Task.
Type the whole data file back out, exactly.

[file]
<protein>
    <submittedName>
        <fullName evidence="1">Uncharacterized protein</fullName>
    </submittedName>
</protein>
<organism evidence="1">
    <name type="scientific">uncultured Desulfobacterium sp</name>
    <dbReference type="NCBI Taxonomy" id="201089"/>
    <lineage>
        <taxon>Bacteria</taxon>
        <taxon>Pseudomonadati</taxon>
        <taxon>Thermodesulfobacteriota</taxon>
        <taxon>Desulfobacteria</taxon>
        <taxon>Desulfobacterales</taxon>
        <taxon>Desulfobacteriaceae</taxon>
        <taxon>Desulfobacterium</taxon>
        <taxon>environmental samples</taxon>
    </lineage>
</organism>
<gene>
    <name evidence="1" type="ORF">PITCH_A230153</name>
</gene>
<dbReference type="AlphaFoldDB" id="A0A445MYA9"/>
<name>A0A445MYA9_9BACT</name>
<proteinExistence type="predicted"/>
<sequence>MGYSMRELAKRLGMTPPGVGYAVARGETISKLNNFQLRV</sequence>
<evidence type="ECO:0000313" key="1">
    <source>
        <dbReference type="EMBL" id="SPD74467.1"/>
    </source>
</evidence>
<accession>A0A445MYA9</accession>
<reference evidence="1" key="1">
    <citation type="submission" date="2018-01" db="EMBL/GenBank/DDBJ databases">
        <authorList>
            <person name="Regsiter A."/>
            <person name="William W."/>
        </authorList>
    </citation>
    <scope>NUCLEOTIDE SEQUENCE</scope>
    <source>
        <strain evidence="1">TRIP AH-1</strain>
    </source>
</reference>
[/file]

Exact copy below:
<protein>
    <submittedName>
        <fullName evidence="1">Uncharacterized protein</fullName>
    </submittedName>
</protein>
<organism evidence="1">
    <name type="scientific">uncultured Desulfobacterium sp</name>
    <dbReference type="NCBI Taxonomy" id="201089"/>
    <lineage>
        <taxon>Bacteria</taxon>
        <taxon>Pseudomonadati</taxon>
        <taxon>Thermodesulfobacteriota</taxon>
        <taxon>Desulfobacteria</taxon>
        <taxon>Desulfobacterales</taxon>
        <taxon>Desulfobacteriaceae</taxon>
        <taxon>Desulfobacterium</taxon>
        <taxon>environmental samples</taxon>
    </lineage>
</organism>
<gene>
    <name evidence="1" type="ORF">PITCH_A230153</name>
</gene>
<dbReference type="AlphaFoldDB" id="A0A445MYA9"/>
<name>A0A445MYA9_9BACT</name>
<proteinExistence type="predicted"/>
<sequence>MGYSMRELAKRLGMTPPGVGYAVARGETISKLNNFQLRV</sequence>
<evidence type="ECO:0000313" key="1">
    <source>
        <dbReference type="EMBL" id="SPD74467.1"/>
    </source>
</evidence>
<accession>A0A445MYA9</accession>
<reference evidence="1" key="1">
    <citation type="submission" date="2018-01" db="EMBL/GenBank/DDBJ databases">
        <authorList>
            <person name="Regsiter A."/>
            <person name="William W."/>
        </authorList>
    </citation>
    <scope>NUCLEOTIDE SEQUENCE</scope>
    <source>
        <strain evidence="1">TRIP AH-1</strain>
    </source>
</reference>